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Summary

Removal of the thymus gland is known as thymectomy. The thymus gland is located inside the chest cavity and is active during infancy and early childhood stage. It is responsible for the development of the immune system. Later, when puberty hits, this gland shrinks. Thymus gland does not have a role in immunity development in adults.

Thymectomy is performed for two conditions, namely myasthenia gravis and thymoma (a thymus tumour). Recovery after the surgery depends on the type of surgery performed and may take a few weeks. You may need to follow-up with your doctor six weeks after the surgery.

  1. What is thymectomy?
  2. Why is thymectomy recommended?
  3. Who can and cannot get thymectomy?
  4. What preparations are needed before thymectomy?
  5. How is thymectomy done?
  6. How to care for yourself after thymectomy?
  7. What are the possible complications/risks of thymectomy?
  8. When to follow-up with your doctor after a thymectomy?

Thymectomy refers to the surgical removal of the thymus gland. The thymus is a small gland that lies behind your sternum (breastbone). Up until early childhood, this gland helps in the development of the defence (immune) system. The thymus gland remains enlarged and active until puberty, after which, it starts to shrink, leaving only fatty tissue. This gland does not play an essential role in the body after puberty.

Thymectomy is performed to treat conditions that affect the thymus gland for example thymoma or myasthenia gravis. Thymoma is the cancer of the thymus gland while myasthenia gravis is a neuromuscular disease caused by an immune system disorder, in which an individual experiences muscle weakness. Most individuals with myasthenia gravis have abnormalities or diseases of the thymus gland such as thymoma or an enlarged thymus gland.

A doctor may recommend thymectomy in:

  • People with myasthenia gravis who are below 60 years of age
  • People diagnosed with thymoma
  • People with myasthenia gravis who have acetylcholine (neurotransmitter) receptor antibodies in their blood. Individuals with myasthenia gravis have muscle weakness as a peculiar symptom, which is caused by auto-antibodies such as acetylcholine receptors, MuSK and LRP4 targeted against the neuromuscular junction.

Common symptoms of thymoma and myasthenia gravis are listed below:

Thymectomy seems to be effective only when it is carried out within six to 12 months of the onset of symptoms. This procedure is generally not recommended in the following cases:

  • People with myasthenia gravis that affects only eyes (ocular myasthenia)
  • During pregnancy due to the possible risks linked with the surgery
  • People with antibodies to muscle-specific kinase (MuSk-MG)

Before going for thymectomy, your doctor will ask you to get the following tests:

  • Blood tests
  • Electrocardiogram (ECG)
  • MRSA test: It is a nasal swab test for methicillin-resistant Staphylococcus aureus, a bacterial infection that is resistant to antibiotics.
  • Urine test
  • You doctor will do a physical exam and take your medical history.
  • Biopsy, to examine the cells or tissues under a microscope. It may be performed in various ways like fine needle aspiration (FNA), core needle (removes a larger core or tissue sample than FNA technique), incisional (removal of a part of tissue) and excisional biopsy (removal of the entire abnormal skin).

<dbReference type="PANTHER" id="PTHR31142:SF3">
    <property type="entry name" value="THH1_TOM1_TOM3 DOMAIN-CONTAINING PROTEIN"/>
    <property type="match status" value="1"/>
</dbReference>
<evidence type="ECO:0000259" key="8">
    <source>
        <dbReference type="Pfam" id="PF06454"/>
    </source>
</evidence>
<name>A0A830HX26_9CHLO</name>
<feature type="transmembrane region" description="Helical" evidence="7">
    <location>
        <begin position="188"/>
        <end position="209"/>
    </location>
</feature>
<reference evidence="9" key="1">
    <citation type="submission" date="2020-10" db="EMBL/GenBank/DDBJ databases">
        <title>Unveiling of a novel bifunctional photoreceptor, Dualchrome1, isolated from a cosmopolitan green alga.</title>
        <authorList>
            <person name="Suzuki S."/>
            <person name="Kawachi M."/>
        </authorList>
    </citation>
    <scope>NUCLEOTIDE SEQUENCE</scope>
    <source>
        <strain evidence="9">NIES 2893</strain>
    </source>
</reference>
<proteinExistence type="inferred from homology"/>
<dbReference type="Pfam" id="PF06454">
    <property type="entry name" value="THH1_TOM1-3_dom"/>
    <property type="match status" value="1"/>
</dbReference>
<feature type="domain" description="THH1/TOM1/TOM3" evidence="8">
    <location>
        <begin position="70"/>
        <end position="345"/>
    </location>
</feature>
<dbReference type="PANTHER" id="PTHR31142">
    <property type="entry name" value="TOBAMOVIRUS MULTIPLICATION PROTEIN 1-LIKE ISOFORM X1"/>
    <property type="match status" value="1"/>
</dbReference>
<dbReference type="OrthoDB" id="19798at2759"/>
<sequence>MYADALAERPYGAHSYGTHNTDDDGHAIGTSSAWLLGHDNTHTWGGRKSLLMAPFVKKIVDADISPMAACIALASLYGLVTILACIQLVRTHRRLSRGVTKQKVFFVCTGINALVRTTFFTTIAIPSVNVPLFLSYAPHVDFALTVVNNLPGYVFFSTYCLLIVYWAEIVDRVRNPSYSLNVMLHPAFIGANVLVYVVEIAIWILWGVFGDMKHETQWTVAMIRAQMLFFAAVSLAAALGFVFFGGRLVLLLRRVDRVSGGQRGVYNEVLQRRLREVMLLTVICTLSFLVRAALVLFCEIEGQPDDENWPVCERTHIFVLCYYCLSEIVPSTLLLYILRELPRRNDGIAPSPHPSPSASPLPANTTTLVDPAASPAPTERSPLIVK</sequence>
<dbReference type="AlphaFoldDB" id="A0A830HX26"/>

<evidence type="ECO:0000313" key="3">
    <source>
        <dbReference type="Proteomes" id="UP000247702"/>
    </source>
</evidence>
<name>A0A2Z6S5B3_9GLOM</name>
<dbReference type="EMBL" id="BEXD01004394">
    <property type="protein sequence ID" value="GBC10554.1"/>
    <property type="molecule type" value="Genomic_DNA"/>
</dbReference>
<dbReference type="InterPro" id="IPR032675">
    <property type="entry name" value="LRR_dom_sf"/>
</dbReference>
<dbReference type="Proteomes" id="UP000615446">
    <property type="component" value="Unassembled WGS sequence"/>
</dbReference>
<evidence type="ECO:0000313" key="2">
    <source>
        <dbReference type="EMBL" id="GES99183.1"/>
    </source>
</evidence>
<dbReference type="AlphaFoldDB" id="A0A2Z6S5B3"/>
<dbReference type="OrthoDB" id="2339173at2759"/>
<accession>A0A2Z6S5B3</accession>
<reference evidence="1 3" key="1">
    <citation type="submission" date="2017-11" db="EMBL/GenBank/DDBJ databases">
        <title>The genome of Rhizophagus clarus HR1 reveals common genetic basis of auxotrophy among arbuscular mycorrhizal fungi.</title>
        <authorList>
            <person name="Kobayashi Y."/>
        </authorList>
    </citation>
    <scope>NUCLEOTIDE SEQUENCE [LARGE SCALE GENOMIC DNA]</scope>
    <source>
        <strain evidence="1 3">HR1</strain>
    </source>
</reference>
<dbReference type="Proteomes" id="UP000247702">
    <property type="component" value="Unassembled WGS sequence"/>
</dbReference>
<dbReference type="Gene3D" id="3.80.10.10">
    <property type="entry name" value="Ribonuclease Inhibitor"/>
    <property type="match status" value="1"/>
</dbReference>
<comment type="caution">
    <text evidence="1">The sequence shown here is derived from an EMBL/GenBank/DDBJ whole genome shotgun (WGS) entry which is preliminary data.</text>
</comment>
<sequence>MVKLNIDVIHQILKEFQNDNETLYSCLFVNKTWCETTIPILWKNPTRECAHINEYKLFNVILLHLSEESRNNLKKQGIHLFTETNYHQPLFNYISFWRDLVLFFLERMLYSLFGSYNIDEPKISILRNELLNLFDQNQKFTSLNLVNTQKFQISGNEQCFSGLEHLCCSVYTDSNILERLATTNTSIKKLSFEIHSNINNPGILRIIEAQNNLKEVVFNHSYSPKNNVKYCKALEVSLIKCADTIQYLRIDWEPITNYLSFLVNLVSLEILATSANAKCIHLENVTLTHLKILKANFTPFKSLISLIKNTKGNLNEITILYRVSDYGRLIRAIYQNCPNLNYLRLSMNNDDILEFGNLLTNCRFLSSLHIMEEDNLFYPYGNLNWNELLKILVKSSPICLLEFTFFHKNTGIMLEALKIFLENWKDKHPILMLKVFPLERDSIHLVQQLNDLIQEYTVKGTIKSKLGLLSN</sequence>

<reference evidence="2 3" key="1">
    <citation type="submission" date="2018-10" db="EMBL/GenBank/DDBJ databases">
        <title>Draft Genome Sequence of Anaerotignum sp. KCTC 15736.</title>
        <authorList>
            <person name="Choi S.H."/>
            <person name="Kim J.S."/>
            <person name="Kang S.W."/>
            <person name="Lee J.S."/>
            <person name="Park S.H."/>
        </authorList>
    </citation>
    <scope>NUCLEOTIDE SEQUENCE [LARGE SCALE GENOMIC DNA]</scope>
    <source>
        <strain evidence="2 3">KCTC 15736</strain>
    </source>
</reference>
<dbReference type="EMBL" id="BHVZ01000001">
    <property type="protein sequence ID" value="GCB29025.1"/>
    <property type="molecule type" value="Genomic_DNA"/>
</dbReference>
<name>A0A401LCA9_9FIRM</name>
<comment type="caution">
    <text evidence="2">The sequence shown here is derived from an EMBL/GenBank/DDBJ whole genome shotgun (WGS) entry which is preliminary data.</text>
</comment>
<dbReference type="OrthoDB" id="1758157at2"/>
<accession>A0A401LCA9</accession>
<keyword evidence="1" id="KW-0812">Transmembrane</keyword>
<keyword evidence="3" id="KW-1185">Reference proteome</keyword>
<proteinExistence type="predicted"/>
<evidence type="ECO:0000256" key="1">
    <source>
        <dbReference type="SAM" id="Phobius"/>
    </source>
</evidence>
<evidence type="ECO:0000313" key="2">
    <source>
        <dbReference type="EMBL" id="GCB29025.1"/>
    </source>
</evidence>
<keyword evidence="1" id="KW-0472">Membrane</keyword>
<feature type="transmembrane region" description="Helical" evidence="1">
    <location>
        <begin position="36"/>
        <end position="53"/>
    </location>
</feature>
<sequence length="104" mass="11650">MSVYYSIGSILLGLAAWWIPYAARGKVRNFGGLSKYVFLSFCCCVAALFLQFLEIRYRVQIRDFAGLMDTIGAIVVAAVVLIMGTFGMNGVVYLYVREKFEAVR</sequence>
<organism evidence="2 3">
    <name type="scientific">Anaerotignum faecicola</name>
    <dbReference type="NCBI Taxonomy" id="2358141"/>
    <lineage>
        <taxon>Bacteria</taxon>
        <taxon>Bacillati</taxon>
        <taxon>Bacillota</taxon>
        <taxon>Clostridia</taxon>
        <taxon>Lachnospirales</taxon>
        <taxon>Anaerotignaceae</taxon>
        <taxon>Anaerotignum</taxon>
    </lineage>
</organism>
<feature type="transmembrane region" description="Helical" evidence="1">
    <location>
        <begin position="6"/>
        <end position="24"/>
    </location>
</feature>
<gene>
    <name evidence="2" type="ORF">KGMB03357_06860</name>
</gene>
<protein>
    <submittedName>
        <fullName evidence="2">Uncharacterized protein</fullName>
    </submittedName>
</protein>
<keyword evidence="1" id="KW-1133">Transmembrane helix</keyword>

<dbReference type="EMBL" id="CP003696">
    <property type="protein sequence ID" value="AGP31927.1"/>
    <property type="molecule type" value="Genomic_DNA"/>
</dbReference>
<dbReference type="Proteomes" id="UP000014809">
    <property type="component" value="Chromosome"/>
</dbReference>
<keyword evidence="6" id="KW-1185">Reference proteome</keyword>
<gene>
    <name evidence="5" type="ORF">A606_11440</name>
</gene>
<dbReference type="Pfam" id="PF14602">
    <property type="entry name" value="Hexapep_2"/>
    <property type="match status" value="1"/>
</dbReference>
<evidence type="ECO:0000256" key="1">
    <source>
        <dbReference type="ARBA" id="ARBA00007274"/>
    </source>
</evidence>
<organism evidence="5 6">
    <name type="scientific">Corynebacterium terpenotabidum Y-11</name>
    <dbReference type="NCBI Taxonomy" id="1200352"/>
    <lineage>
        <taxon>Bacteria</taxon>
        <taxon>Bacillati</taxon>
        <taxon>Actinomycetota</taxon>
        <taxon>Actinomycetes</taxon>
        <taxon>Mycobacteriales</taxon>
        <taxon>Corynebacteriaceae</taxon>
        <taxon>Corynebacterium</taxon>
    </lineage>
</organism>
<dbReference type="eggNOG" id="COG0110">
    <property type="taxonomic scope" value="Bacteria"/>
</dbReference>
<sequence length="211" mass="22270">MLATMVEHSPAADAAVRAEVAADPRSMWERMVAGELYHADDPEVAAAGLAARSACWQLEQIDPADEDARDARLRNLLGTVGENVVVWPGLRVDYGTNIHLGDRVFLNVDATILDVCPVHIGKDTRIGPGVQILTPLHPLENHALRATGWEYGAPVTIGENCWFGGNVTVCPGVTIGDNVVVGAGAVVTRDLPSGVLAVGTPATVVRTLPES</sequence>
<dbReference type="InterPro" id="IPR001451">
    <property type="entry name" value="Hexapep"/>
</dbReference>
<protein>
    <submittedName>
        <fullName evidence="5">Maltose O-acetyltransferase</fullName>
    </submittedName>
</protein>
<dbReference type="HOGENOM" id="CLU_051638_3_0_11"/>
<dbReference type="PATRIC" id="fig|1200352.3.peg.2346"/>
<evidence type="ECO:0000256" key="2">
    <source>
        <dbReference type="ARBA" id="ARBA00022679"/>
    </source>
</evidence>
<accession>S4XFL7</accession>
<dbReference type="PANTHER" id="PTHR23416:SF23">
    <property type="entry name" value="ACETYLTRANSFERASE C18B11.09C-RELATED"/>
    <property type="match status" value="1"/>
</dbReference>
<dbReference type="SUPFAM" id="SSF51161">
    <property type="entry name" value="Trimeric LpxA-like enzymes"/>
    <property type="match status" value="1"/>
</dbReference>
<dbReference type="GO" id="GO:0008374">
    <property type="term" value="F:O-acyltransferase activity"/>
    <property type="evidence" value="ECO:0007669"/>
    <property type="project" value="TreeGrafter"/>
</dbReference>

Imaging tests including:

  • Chest X-ray
  • Computed tomography (CT) scan: A CT scan gives a series of images of the internal body parts with higher resolution than X-rays.
  • Magnetic resonance imaging (MRI) scan: An MRI gives detailed pictures of the body’s internal tissues and organs using radio waves, a magnetic field and a computer.
  • Positron emission tomography (PET) scan: PET helps in detecting malignancy (spread of cancer) by injecting radioactive glucose. Cancer cells tend to consume a higher amount of glucose as compared to normal cells.
  • Pulmonary function tests (PFTs) may be done to assess the strength and function of the lungs.

The following preparations are done before the surgery:

  • You will need to arrange for a trusted friend who can bring you to the hospital and also take you back home.
  • You must avoid smoking as it impairs wound healing.
  • Your doctor will ask you to stop taking some medicines, especially anticoagulants (to prevent blood clots) such as warfarin, dabigatran, rivaroxaban, and apixaban before surgery.
  • You need to be well-nourished for better recovery from the operation. So, your doctor will ask you to eat regularly and take nutritious drinks to maintain weight. Eat small meals consisting of soft or moist foods to help ease the dryness of the mouth.
  • Your doctor will also explain the procedure to you along with its risks and benefits.
  • You will be asked to sign a consent form, which will give your approval for the procedure.

Once you arrive at the hospital for a thymectomy, you will be guided in the following manner:

  • You will be asked to wear surgical stockings to prevent deep vein thrombosis (formation of a blood clot). You will have to keep using them until your discharge.
  • A nurse will check your temperature, blood pressure, and pulse.
  • He/she will also give you a heparin injection to prevent blood clots.
  • You will be given general anaesthesia, which will make you sleep throughout the procedure.

Thymectomy takes around one to three hours and can be done using any of the several approaches listed below:

  • Transsternal thymectomy: In this procedure, a surgeon will make an incision on your skin right above your breastbone. He/she will drag aside your breastbone to reach your thymus gland. Once the thymus gland is removed, the surgeon will close the incision with stitches. You may have to stay in the hospital for up to a week after this surgery.